Route of occupational exposure
The primary route of crystalline silica exposure is via inhalation.
The target organs and potential effects of crystalline silica exposure include:
- Silicosis – acute, accelerated, chronic, PMF
- Lung cancer
- Chronic obstructive pulmonary disease
- Renal disease
- Rheumatoid arthritis
Airborne crystalline silica can bioaccumulate in the lungs and cause disease of the respiratory system. There is no clear ‘no observable adverse effects level’ (NOAEL) demonstrated for crystalline silica. Risks to health are occurring at levels previously thought to be acceptable. Limitations in technology make it difficult to determine a NOAEL if it occurs at very low levels of exposure.
Large bioaccumulated loads of crystalline silica in the lung substance (or lung parenchyma) can cause a build-up of connective tissue, termed silicosis, a specific form of pneumoconiosis. Silicosis is an irreversible and progressive condition. Early silicosis may have no untoward effects. However, severe forms can result in poor gas exchange, difficulty in breathing and death. Evidence suggests crystalline silica interacts with other respiratory hazards, like tobacco smoke, to cause airway diseases. Smokers are more susceptible to the long term effects of silica dust exposure.
Silicosis requires prolonged exposure to substantial airborne quantities of respirable crystalline silica to develop. Four clinical patterns of diffuse lung disease may be seen with silicosis:
- simple nodular silicosis
- progressive massive fibrosis
- accelerated silicosis, and
- acute silicosis or silicoproteinosis.
Factors thought to influence the potential for respirable crystalline silica to cause silicosis include:
- polymorphic types of crystalline silica with cristobalite, tridymite and quartz appearing more reactive and cytotoxic than coesite and shishovite
- the presence of other minerals (e.g. aluminium containing materials), reduces the toxic effect of quartz; however, this may only be a temporary effect
- the total surface area of individual particles; smaller particle size fractions would be expected to cause more lung damage than larger size fractions, and
- freshly fractured versus ‘aged’ surfaces; increased cytotoxicity occurs when crystalline silica particles are cleaved into smaller fragments with reactive free radical species forming on the surface of the particles; there is an ‘aging’ process where free radical activity decays with time; this occurs slowly in air but rapidly in water.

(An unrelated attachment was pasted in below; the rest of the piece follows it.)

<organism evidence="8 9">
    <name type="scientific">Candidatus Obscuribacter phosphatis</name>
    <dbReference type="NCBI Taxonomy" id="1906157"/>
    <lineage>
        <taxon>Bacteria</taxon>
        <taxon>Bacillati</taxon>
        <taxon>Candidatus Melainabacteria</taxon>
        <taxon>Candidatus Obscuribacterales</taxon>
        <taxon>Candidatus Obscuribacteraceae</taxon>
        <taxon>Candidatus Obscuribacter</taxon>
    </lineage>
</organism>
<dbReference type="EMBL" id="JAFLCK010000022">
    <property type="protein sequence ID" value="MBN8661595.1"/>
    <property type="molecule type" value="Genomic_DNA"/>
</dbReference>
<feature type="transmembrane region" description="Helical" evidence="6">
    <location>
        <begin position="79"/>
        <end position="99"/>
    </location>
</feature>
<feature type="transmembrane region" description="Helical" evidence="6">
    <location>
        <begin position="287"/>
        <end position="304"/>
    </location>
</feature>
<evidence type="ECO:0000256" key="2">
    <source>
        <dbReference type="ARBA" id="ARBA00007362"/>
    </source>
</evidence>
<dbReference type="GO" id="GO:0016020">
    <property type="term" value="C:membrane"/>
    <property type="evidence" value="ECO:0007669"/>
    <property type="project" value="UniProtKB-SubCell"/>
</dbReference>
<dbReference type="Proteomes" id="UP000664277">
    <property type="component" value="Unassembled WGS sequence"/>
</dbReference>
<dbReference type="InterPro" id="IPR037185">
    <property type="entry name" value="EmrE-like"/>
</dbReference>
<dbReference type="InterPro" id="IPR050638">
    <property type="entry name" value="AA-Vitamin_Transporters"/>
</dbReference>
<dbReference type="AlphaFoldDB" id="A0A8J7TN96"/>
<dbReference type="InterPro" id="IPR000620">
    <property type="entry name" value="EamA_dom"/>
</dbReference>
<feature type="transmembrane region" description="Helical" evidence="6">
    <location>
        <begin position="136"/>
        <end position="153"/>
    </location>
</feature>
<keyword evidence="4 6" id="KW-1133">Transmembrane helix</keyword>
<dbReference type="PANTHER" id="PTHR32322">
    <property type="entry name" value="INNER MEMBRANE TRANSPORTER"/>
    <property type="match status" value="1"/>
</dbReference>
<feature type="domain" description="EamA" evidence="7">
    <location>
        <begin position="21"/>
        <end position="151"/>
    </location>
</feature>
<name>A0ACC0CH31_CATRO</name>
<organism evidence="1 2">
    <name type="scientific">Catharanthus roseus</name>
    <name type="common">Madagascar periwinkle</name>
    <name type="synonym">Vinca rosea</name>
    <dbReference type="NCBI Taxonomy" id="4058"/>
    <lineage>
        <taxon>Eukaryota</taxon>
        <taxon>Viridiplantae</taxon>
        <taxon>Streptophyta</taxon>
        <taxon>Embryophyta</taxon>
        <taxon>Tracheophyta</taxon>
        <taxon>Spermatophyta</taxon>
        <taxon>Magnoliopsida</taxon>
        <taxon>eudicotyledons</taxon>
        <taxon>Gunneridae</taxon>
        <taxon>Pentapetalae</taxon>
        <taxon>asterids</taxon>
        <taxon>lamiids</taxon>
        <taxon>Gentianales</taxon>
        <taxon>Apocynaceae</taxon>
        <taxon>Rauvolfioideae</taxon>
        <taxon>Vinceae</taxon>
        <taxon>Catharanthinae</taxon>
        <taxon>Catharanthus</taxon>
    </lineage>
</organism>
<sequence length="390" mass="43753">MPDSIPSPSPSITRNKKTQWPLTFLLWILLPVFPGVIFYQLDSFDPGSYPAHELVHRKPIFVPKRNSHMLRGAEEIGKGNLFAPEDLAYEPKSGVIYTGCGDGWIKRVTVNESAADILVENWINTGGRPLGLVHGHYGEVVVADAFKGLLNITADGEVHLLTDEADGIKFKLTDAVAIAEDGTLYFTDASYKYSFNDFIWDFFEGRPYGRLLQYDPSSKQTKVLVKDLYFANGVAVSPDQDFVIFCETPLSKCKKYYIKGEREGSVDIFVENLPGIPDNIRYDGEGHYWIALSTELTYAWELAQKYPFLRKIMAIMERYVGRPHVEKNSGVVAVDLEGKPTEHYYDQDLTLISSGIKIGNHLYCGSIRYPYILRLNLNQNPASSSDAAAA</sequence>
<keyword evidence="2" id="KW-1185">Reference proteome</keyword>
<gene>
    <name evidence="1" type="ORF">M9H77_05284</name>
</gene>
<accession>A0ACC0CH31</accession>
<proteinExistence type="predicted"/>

Acute silicosis occurs after a short exposure to very high levels of silica when the alveolar spaces fill with a lipid and proteinaceous exudate. This may occur after exposure in underground work or enclosed spaces where respiratory protection is not worn. Working with composite stone containing high amounts of crystalline silica also has been linked to cause acute silicosis.
Acute silicosis causes rapidly progressive dyspnoea and death, usually within months of onset.
Workers with acute silicosis may be expected to have a largely restrictive functional abnormality with gas exchange abnormalities.
Simple silicosis is the most common pattern with a profusion of small rounded opacities less than one centimetre in diameter throughout the lung fields but predominantly in the upper lobes of the lung. Hilar lymph nodes may be prominent and calcification can be seen. Pulmonary function is usually well preserved. As silicosis progresses, the individual nodules enlarge and coalesce in a transition to progressive massive fibrosis.
Progressive massive fibrosis occurs as individual lesions conglomerate to form larger masses (more than one centimetre) and emphysema develops in lung tissue as the conglomerate shrinks through fibrosis. Substantial impairment of pulmonary function occurs.
Accelerated silicosis is rare but can develop within two to five years with intense exposure to crystalline silica dust.
Exposure to silica at levels that appear not to cause overt silicosis can cause chronic bronchitis and chronic obstructive airways disease. An increased susceptibility to tuberculosis occurs in workers with established silicosis. Epidemiological studies have revealed an excess prevalence of autoimmune disease like scleroderma, rheumatoid arthritis and systemic lupus erythematosus.
In the last 10 years several studies have linked crystalline silica with renal disease, particularly glomerulonephritis.
The respirable fraction of quartz has been classified as a category 1A carcinogen according to the Globally Harmonized System of Classification and Labelling of Chemicals (GHS) as it has been shown to cause cancer in humans.
Several work related exposure studies indicate crystalline silica is a potential human carcinogen. There is strong evidence people with many forms of pulmonary fibrosis, including silicosis, have an increased risk of developing lung cancer. A number of epidemiological studies from around the world have shown an increased risk for lung cancer among workers exposed to crystalline silica.
The following GHS classification for the respirable fraction of quartz has been taken from Safe Work Australia’s Hazardous Chemicals Information System.
- Specific target organ toxicity (repeated exposure) – category 1 (causes damage to organs through prolonged or repeated exposure)
- Carcinogenicity – category 1A